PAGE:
South Bend, Ind. Fifty years ago, the last Studebaker rolled off the assembly line in South Bend.
It’s a dark day that many will never forget, as the city’s largest employer left thousands without jobs.
Decades later, walking through Building 84 downtown still stirs up strong memories.
“I think my last day was in October of ’63, which would have been about a month and a half before they closed down completely,” said Dave Guzicki, who worked there for about two years.
The period marked a tough time in the city’s history – one some wondered if South Bend could survive.
While the community is still morning the loss of Studebaker, the 50th anniversary of it closing wasn’t a somber occasion. The city marked the milestone with a day full of events celebrating Studebaker’s legacy and embracing the future of Building 84.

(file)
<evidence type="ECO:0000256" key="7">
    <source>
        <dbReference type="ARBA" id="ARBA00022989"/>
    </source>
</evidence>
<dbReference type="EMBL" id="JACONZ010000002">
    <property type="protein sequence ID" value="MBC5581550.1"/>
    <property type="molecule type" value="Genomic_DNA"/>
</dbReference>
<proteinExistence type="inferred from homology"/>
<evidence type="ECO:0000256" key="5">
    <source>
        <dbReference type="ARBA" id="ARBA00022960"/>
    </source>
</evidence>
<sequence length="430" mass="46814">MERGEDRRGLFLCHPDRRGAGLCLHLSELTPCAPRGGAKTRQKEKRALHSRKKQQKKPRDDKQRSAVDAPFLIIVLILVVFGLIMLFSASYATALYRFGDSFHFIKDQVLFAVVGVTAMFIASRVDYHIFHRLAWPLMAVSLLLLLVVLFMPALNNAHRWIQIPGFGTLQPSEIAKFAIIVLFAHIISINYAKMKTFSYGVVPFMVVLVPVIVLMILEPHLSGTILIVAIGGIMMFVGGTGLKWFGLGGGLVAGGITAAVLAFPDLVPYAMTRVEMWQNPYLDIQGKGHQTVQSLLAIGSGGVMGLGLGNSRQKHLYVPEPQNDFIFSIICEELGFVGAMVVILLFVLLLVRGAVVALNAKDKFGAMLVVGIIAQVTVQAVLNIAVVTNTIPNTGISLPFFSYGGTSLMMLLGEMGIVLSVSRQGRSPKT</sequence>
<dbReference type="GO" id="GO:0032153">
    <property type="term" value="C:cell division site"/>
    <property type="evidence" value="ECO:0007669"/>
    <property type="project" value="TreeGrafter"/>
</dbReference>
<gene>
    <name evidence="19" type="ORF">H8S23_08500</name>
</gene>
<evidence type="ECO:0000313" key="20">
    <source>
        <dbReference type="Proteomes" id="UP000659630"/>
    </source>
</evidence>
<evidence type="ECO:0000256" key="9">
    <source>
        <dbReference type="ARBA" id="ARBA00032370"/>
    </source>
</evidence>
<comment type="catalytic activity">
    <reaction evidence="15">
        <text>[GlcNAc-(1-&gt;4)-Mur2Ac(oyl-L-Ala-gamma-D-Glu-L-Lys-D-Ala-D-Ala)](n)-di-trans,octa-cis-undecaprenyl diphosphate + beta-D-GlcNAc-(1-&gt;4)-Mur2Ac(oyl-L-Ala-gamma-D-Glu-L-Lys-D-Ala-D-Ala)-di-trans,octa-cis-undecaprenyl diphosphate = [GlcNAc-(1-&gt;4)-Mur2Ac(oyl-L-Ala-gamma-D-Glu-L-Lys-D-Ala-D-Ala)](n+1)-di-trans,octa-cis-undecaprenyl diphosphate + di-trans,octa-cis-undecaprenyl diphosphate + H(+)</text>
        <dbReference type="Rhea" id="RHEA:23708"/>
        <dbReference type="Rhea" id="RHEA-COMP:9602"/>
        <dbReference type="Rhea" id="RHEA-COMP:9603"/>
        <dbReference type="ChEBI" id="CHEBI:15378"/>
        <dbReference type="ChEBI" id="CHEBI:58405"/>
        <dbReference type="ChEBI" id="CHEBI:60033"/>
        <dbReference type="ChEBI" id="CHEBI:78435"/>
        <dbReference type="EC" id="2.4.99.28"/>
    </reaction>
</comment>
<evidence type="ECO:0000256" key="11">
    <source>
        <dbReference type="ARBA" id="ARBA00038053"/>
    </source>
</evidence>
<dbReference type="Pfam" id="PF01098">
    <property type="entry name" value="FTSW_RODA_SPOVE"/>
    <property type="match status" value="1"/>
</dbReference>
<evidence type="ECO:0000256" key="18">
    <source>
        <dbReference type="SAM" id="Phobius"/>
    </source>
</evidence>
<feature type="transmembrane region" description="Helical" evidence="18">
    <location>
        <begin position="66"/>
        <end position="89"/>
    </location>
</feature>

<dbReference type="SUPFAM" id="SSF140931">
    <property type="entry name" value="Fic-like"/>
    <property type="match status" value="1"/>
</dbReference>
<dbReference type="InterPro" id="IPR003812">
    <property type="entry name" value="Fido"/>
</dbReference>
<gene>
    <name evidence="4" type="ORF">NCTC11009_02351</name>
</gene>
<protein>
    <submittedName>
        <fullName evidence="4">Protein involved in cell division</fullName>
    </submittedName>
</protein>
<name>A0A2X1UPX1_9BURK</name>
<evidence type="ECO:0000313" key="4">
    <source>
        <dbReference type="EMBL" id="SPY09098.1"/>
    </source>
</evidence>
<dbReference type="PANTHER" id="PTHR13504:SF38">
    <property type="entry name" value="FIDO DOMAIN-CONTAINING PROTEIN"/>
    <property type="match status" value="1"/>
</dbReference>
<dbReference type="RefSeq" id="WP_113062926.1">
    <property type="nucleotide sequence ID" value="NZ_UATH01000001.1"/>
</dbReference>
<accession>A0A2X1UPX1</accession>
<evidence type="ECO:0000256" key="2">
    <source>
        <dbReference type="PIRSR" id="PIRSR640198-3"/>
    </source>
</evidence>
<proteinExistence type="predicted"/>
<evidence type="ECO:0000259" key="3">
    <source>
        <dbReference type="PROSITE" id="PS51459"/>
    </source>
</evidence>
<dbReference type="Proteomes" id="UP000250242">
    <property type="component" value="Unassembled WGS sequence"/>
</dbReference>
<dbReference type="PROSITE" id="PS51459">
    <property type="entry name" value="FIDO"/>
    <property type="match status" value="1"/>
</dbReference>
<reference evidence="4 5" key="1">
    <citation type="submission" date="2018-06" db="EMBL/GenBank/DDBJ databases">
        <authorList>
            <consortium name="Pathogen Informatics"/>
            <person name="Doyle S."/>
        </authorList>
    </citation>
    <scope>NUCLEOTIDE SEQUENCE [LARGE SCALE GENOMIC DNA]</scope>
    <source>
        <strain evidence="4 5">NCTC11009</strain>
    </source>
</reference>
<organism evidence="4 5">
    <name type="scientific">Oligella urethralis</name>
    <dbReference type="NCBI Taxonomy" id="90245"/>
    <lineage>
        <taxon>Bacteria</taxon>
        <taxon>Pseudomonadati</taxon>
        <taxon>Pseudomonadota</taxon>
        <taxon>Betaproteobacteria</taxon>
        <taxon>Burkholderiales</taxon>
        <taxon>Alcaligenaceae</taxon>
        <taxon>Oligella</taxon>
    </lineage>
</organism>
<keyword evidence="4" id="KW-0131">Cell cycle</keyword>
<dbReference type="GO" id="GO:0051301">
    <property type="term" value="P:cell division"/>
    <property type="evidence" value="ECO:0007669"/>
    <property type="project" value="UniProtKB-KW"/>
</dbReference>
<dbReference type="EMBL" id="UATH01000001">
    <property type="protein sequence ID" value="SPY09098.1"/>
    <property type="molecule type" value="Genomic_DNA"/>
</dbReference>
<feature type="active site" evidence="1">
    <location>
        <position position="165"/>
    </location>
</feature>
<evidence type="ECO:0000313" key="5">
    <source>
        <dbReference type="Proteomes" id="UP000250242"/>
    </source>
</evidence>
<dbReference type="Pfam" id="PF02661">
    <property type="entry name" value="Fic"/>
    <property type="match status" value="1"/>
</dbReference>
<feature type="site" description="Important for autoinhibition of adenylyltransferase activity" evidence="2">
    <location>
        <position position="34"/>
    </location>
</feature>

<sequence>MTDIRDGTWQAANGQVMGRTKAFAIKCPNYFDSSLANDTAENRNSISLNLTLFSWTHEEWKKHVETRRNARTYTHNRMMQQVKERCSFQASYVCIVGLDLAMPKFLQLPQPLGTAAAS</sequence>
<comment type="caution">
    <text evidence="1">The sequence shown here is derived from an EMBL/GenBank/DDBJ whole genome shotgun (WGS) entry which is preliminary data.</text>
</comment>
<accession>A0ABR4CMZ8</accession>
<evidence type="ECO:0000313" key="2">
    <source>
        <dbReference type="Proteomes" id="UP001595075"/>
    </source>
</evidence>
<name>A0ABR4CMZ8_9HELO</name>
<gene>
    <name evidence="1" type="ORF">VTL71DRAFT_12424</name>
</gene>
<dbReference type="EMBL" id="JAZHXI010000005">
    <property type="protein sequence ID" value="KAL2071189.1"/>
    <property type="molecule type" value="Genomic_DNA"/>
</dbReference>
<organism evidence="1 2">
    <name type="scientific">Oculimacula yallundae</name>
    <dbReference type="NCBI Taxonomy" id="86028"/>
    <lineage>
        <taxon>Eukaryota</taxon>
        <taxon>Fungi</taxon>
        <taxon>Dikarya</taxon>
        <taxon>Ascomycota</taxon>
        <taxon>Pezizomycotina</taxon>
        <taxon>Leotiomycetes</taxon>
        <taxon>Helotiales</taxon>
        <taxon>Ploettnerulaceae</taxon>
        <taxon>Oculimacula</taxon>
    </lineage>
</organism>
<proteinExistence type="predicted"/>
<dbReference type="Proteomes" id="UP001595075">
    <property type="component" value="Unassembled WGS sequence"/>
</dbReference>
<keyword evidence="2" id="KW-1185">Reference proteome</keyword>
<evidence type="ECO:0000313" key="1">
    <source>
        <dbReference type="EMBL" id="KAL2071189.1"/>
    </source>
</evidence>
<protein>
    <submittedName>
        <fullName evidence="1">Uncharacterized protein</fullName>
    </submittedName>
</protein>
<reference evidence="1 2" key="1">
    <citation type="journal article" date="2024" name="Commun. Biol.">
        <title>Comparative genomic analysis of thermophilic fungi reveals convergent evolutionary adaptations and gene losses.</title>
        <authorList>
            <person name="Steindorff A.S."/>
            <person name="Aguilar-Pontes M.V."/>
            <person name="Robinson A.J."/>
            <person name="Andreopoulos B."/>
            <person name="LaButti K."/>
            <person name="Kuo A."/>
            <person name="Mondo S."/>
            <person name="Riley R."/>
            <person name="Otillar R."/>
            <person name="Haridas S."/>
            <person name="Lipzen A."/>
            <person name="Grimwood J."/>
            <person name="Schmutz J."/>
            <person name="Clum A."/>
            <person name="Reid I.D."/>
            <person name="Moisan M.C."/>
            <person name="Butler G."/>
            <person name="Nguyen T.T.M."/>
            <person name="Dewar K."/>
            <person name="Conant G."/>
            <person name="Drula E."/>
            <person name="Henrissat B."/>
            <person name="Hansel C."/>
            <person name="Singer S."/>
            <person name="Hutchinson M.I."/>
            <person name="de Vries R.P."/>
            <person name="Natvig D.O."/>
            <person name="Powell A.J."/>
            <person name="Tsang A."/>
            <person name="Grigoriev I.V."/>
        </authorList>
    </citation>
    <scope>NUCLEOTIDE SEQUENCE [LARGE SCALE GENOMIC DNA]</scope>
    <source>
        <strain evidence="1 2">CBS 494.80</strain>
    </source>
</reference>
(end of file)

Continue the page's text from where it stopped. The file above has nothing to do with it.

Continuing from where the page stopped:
“South Bend was given up for dead by some,” said Mayor Pete Buttigieg. “But, we knew better. We knew that South Bend could rise and find its future.”
Kevin Smith says he has big plans for Building 84. He hopes renovating the gigantic building will make it the hub of innovation, once again.
“You’ll have residential right here on 6 and 7, as well as telecommunications and data centers,” Smith said. “So, all the core ingredients to allow our community to invent tomorrow.”
The investment will mean new jobs for the community down the line.
To symbolize the new beginning, 20 spotlights illuminated South Bend’s sky Friday night to cap off the day of celebrations. They were placed strategically at important spots of innovation in the city.
“The reason to bring the lights is to turn the lights of innovation back on our community and highlight everything that's been happening,” Smith said.